Choosing between management and leadership is about managing risk. Risk, as defined by the Cambridge Dictionary, basically breaks down to doing something even though you may lose it or reap a consequence.
The interpretation of consequence usually means something bad. As defined, consequence is simply a result of a particular action of situation. Whether or not the outcome is good or bad, positive or negative, depends on the action(s), the expected outcome(s), and the actual result(s).
Management. Root word: manage. Defined: to be responsible for controlling or organizing someone or something. The word responsibility itself implies one has to be in control, or be held accountable, period.
People in this role tend to be bossy, arrogant, fearful (of failure), controlling nearly to the point of interfering, and have a tendency to take credit for work others do but will also have no trouble deflecting blame when things go awry. Managers prefer situations be made easier for them to, well, manage, even if it’s unworkable or untenable for others.
Not all managers behave in such a fashion. Some take more of a leadership role even though they bear the title “manager”. The differences may be subtle but can be spotted.
Leadership. Root word: lead. Defined: to go in a particular direction or have a particular result, or to allow or cause such.
To lead doesn’t always imply a physical direction, but it can. Same with results; like consequences, these may not always be positive or negative. It depends.
Leaders can be bossy and arrogant. Leaders tend to be a type D personality, results-driven (see DISC assessment). Leaders tend to develop more empathy of those around them and situations, and may see others working toward the same goal as teammates, colleagues.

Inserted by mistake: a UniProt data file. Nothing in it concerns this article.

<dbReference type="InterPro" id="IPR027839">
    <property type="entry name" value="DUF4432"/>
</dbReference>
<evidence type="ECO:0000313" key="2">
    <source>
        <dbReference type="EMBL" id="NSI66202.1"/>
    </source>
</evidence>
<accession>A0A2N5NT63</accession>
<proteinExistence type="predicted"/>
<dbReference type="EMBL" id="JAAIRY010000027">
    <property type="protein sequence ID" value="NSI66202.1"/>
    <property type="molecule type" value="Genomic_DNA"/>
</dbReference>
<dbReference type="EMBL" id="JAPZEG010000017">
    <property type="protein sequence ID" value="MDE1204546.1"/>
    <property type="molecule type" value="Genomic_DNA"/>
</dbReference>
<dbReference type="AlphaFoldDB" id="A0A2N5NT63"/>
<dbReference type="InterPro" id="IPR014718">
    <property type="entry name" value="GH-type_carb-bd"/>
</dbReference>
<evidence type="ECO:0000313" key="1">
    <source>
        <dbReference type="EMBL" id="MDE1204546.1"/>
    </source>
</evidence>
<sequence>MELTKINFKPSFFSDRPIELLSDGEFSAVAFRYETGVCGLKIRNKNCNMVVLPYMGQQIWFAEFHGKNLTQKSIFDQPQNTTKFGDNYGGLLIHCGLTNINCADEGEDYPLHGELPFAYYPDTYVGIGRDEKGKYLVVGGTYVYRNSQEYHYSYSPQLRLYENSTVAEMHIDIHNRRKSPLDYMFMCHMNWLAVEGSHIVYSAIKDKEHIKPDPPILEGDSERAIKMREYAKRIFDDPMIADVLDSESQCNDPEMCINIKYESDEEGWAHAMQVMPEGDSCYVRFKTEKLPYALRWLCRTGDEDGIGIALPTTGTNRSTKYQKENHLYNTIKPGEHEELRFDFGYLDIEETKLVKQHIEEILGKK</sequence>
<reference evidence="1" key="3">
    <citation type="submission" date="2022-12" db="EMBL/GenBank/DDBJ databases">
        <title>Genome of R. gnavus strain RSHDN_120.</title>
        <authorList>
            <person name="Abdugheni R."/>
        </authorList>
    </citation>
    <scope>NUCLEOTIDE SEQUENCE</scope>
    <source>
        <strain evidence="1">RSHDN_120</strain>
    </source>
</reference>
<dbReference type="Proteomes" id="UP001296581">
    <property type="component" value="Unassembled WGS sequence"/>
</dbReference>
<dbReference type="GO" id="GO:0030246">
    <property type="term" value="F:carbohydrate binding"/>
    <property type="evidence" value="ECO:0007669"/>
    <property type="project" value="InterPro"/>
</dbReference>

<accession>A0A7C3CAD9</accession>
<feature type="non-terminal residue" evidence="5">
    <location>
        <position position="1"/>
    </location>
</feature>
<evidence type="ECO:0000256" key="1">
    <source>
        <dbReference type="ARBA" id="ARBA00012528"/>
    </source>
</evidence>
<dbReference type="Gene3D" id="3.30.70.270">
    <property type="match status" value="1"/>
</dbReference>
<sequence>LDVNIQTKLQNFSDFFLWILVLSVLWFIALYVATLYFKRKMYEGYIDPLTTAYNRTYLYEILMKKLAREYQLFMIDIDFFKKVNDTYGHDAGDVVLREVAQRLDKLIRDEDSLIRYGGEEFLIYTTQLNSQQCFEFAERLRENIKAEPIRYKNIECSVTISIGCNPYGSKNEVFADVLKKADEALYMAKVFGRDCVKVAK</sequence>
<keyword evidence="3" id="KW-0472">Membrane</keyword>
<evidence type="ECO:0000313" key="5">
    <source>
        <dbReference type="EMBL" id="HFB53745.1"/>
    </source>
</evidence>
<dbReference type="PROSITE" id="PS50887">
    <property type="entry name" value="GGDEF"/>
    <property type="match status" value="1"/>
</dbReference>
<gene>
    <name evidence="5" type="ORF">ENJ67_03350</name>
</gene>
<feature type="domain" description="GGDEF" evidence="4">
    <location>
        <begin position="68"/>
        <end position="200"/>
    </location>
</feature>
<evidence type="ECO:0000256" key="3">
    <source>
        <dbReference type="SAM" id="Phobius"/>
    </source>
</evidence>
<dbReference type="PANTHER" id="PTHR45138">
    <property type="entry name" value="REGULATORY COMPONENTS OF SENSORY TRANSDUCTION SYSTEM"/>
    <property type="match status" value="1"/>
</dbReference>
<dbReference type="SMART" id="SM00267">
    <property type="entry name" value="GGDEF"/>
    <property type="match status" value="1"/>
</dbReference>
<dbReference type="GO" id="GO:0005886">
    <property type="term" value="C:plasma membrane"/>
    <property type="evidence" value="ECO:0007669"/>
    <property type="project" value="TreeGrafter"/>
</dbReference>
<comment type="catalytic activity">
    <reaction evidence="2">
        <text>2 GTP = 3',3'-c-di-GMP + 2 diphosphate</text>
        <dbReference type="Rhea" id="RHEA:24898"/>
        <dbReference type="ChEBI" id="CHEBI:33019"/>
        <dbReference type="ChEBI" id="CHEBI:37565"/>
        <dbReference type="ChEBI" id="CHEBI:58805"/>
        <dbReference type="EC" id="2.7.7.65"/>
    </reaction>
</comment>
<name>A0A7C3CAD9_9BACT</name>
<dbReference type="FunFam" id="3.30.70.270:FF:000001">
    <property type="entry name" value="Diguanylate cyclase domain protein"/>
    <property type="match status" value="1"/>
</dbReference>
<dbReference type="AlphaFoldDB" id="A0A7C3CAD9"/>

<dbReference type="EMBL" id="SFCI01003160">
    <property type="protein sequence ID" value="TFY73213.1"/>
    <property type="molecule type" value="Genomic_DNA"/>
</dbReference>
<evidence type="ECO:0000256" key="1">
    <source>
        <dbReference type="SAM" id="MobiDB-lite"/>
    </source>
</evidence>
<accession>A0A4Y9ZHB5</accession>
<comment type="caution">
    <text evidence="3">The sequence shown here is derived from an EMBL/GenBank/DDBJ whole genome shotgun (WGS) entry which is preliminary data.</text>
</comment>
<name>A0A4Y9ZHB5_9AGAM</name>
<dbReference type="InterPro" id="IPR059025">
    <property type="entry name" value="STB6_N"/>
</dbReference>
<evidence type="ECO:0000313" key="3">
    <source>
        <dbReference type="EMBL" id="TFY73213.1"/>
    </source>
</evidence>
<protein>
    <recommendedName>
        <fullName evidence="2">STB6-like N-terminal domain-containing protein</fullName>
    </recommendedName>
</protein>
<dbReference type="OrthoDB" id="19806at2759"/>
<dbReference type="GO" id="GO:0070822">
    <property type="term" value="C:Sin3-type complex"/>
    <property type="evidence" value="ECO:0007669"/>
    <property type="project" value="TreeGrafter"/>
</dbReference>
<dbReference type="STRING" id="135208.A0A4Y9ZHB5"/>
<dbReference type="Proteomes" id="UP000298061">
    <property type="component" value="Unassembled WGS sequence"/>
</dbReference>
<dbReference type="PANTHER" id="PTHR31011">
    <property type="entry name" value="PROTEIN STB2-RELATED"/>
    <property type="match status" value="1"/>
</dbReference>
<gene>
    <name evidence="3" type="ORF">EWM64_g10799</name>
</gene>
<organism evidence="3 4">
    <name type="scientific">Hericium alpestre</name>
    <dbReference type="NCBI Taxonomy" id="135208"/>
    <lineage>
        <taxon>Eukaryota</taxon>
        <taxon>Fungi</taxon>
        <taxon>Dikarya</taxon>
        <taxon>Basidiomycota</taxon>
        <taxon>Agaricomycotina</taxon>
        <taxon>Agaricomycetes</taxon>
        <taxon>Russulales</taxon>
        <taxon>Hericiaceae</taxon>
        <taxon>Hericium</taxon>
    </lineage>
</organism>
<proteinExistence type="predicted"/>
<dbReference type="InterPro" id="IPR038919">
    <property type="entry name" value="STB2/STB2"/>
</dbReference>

Leaders work with others to develop their knowledge and skills. Leaders want to see others become what they choose to become.
One important distinguishing aspect between managers and leaders is worth noting: managers tend to use lots of “I”, “me”, and “my/mine” words, while leaders tend to use words such as “we”, “us”, and “our/ours”.
What about empathy?
As defined, empathy is the ability to share someone else’s feelings or experiences by imagining what it would be like to be in that person’s situation.
This isn’t an easy concept. Many people are too focused inward toward themselves to try and put themselves in someone else’s shoes, as the old adage goes. That doesn’t mean they’re unfeeling or uncaring; it simply means this skill needs a bit of work.
There are several studies and reports which indicate developing empathy is the single most important leadership skill. Understanding the needs of others, being aware of feelings and thoughts — it’s a transferrable soft skill worth developing and nurturing.
The time has come to choose. Management or Leadership. This is about you and the kind of person you wish to be. The kind of risk you wish to define and manage. Life is a gamble.
Management, or Leadership.
Be strategic. Be visible. Be found.
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